Tiny Wearable Device Could Reduce Risk of Skin Cancer


Researchers at Northwestern Medicine and McCormick School of Engineering have created the world’s smallest wearable gadget that measures exposure to light across multiple wavelengths, from the ultraviolet (UV) to visible and even infrared parts of the solar spectrum. The device can warn users when levels are getting too high, preventing neonatal jaundice, skin diseases, seasonal affective disorders and reducing the risk of sunburns and skin cancer.

It weighs as much as a raindrop, has a diameter smaller than that of an M&M and the thickness of a credit card”, is how John Rogers, Ph.D., Professor of Biomedical Engineering described the widget. “You can mount it on your hat or glue it to your sunglasses or watch.  It’s also rugged, waterproof and doesn’t need a battery”.

The device offers great connectivity, as it interacts wirelessly with any phone, and is particularly resilient. “From the standpoint of the user, it couldn’t be easier to use — it’s always on yet never needs to be recharged. There are no switches or interfaces to wear out, and it is completely sealed in a thin layer of transparent plastic. We think it will last forever”.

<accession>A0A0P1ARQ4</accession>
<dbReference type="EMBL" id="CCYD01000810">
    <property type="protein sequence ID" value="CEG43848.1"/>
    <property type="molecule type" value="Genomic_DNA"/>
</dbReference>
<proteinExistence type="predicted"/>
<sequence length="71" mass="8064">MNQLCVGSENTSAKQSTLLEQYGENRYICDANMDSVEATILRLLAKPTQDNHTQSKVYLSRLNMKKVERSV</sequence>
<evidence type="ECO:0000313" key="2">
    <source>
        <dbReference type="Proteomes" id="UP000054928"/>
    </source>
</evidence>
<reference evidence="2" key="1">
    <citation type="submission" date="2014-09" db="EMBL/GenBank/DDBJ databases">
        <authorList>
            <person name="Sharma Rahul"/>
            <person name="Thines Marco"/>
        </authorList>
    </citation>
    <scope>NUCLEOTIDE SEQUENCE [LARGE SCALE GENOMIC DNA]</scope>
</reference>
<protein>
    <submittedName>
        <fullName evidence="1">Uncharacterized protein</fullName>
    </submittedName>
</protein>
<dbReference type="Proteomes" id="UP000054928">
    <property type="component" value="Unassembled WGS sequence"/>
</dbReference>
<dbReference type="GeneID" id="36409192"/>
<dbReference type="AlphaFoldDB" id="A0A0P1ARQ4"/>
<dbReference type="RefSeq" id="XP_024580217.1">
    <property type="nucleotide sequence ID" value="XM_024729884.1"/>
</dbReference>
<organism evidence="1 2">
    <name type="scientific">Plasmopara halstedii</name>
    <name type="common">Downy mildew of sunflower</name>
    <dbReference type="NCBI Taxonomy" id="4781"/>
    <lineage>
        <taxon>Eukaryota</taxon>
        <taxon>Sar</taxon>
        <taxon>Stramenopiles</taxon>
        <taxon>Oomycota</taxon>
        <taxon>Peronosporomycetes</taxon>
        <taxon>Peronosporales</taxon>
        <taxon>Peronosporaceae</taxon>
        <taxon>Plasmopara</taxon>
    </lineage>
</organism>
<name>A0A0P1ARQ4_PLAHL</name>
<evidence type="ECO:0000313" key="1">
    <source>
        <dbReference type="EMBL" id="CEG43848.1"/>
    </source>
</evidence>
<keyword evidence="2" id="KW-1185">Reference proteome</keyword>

Inventors of the device hope their creation will develop healthier habits when out in the sun by informing people about the dangers of UV exposure and actively preventing possible damage.

UV light is ubiquitous and carcinogenic. Skin cancer is the most common type of cancer worldwide. Right now, people don’t know how much UV light they are actually getting. This device helps you maintain an awareness and for skin cancer survivors, could also keep their dermatologists informed”.

The project is called “My Skin Track UV” and is the result of a collaboration with L’Oreal.

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